St Anthony in the Valley

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Last year I had the pleasure to capture a wedding at St Anthony Chapel in the Valley. What a beautiful little Chapel and the surroundings is ideal for some rustic wedding photo’s…

Here are some information from a website on St Anthony Chapel in the Valley.

The story of St Anthony in the Valley.      10 December 1999

The year 1997 was financially a low point in the history of the farm. The vineyards needed to be replanted with better cultivars. Some of the farm equipment had to be replaced. I then made a promise to God that if I succeeded in selling a portion of the farm, I would use some of the money to build a chapel for the community. In December 1997 a portion of the farm was sold.

Part of the chapel was an existing building, dating from the early 1960’s. The building was originally used as a dairy and at one stage as a house. In 1980 I realised the farm staff needed a hall/meeting place and we changed this building into a community hall. It was used for religious and other community purposes, at one stage even as a crèche and afterwards a clinic. Today this building has been altered, extended and is now the chapel.

The chapel is dedicated to my late parents, Pieter & Inah Visser, who taught us children to respect every one else, their religion, their beliefs and their “mens wees’. The two windows at the entrance are dedicated to our family lines. The “wheat window” representing the bread or the Body of Christ in the Eucharist is dedicated to my mother’s side, the Jordaan’s. They were wheat farmers in the Bredasdorp area. The “grape window” representing the wine or the Blood of Christ in the Eucharist is dedicated to my father’s side, the Visser’s. They were wine farmers in the Stellenbosch area.

The tabernacle doors are made from Oregon pine. This wood comes from the original interior window shutters of the farmhouse (Villeria) which was on the portion that I sold. The altar top is made from solid Burmese teak. This wood comes from a huge vat that stood outside the Nagenoeg house. When I was a child it was used to store our drinking water. The same wood was used for the 14 Stations of the Cross (which represent the Via Dolorosa in Jerusalem), the cross section of the crucifix, the shelves for the statues and the hymn notice board. No explanation is needed for the two wine vats at the altar. This is a wine farm and my father was a trained cooper, and Jesus’ first miracle was changing water into wine at Canaan, at a wedding feast. Wine plays a big roll in Christianity and in the Bible. Each year on St Vincent’s day we have a blessing of the harvest. He is the patron saint of wine growers and his feast day is on 21 January.

During my pilgrimage in September 1999, I bought the St Anthony’s statue in Fatima, Portugal. His feast day is 13 June. He is the Patron Saint, not only of Portugal but also of lost causes and couples. In the chapel there are two statues of Our Lady, namely, Our Lady of Fatima and Our Lady of Lourdes, France. Both are very special places for me. I visited these places firstly as a non-Catholic in 1989 and then as a Catholic in 1999. The small “Sacred Heart” has a long history. When my father bought Villeria in 1963, the statue was left behind by the previous owners. I have always kept it with me wherever I moved. It now has found its rightful place in St Anthony’s. The Crucifix figure was bought in Oberammergau, Germany where the Passion Play is performed once every 10 years. The olive wood Sacred Heart was bought by me in Shepherd’s Field outside Bethlehem in Israel as well as the Crusader’s Cross (also known as the Jerusalem Cross), which hangs above St Anthony’s statue in the back of the chapel above the doors.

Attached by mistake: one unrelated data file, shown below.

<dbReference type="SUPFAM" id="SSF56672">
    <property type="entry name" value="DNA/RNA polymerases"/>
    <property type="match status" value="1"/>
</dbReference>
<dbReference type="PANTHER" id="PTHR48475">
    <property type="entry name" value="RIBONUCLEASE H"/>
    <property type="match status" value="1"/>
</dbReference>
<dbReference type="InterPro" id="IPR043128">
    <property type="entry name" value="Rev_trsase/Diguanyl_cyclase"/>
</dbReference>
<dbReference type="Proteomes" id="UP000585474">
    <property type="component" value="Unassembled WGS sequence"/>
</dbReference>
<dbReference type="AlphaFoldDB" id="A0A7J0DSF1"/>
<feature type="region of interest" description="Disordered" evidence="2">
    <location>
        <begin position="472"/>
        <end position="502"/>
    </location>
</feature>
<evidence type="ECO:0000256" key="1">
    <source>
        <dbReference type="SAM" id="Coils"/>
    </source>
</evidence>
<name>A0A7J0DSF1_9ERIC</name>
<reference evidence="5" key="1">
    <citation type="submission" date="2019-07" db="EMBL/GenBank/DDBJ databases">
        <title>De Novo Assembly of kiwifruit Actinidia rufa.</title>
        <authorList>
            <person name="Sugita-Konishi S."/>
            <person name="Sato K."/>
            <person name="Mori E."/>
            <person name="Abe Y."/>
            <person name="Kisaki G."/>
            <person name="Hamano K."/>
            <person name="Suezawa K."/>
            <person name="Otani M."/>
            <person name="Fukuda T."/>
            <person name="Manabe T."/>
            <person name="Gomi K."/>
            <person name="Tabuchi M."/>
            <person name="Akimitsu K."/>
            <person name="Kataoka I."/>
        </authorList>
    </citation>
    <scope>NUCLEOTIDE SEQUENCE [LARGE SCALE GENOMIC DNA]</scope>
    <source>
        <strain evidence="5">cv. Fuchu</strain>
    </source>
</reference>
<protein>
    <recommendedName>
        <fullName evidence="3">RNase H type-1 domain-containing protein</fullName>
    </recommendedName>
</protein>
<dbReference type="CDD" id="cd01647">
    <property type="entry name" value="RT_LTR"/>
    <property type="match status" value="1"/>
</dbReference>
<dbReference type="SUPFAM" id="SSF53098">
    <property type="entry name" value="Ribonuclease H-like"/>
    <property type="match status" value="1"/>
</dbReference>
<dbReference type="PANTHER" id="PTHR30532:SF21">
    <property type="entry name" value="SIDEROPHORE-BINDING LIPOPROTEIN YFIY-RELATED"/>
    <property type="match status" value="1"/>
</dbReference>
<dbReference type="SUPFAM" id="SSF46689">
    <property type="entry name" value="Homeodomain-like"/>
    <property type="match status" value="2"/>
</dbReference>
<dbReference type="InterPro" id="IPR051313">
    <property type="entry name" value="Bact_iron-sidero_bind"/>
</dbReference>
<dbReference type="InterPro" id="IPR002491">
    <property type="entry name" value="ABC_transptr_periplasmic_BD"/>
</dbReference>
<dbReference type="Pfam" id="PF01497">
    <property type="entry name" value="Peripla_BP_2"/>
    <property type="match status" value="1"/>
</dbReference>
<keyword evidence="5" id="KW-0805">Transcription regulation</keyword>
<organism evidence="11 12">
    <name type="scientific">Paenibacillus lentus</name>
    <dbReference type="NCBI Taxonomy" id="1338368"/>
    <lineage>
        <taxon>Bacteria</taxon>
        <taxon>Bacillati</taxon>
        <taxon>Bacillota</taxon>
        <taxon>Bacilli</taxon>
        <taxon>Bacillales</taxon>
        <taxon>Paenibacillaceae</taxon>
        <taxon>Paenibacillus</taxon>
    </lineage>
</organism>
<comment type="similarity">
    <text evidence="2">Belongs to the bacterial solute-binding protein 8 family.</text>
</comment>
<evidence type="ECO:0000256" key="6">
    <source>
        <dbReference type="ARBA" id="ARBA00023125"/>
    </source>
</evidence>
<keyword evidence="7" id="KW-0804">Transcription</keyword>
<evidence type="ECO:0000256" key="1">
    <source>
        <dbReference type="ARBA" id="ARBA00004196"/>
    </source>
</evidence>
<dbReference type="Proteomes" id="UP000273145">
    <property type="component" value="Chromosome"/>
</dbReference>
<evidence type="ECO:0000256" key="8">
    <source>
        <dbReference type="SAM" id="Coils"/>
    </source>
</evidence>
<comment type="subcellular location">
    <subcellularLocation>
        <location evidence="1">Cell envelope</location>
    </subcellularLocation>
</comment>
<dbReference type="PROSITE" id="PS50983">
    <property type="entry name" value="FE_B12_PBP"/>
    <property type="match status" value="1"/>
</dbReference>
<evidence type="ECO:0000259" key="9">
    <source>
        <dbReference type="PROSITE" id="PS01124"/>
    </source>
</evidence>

Most of the other articles in the chapel have been donated by various people. There are too many names to mention them all. I would like to say once again thank you to everyone for their generosity.

Different denominations, mostly through staff members, use the chapel. Sometimes there is up to three or four church services on a Sunday. On the 4 December 1999, His Grace, the Archbishop of Cape Town, Lawrence Henry blessed the chapel. In his sermon he mentioned that he would like the chapel to become a place of pilgrimage for all the people from the Cape Town area. Today the chapel and community hall are used very frequently for retreats, not only Catholic but many other religious denominations from all over the Western Cape.

As you can see everything has its special God given place in St Anthony and in my life.

I would like to thank God for all these privileges. I am truly blessed.
Schalk W Visser
082 414 8333 or beesting@mweb.co.za

The money that we receive for the weddings will help pay the school fees and school clothes for the children from the workers on the farm.

8 thoughts on “St Anthony in the Valley

  1. Hi Coreen,
    Thank you for your stunning photos of our little chapel it is awesome, mooi. Kan jy die fotos vir my aanstuur in eletroniese formaat vir my eie privaat album? Ek sal dit waardeer.

    Like

  2. Pingback: St Anthony in the Valley – Timeless Wisdoms

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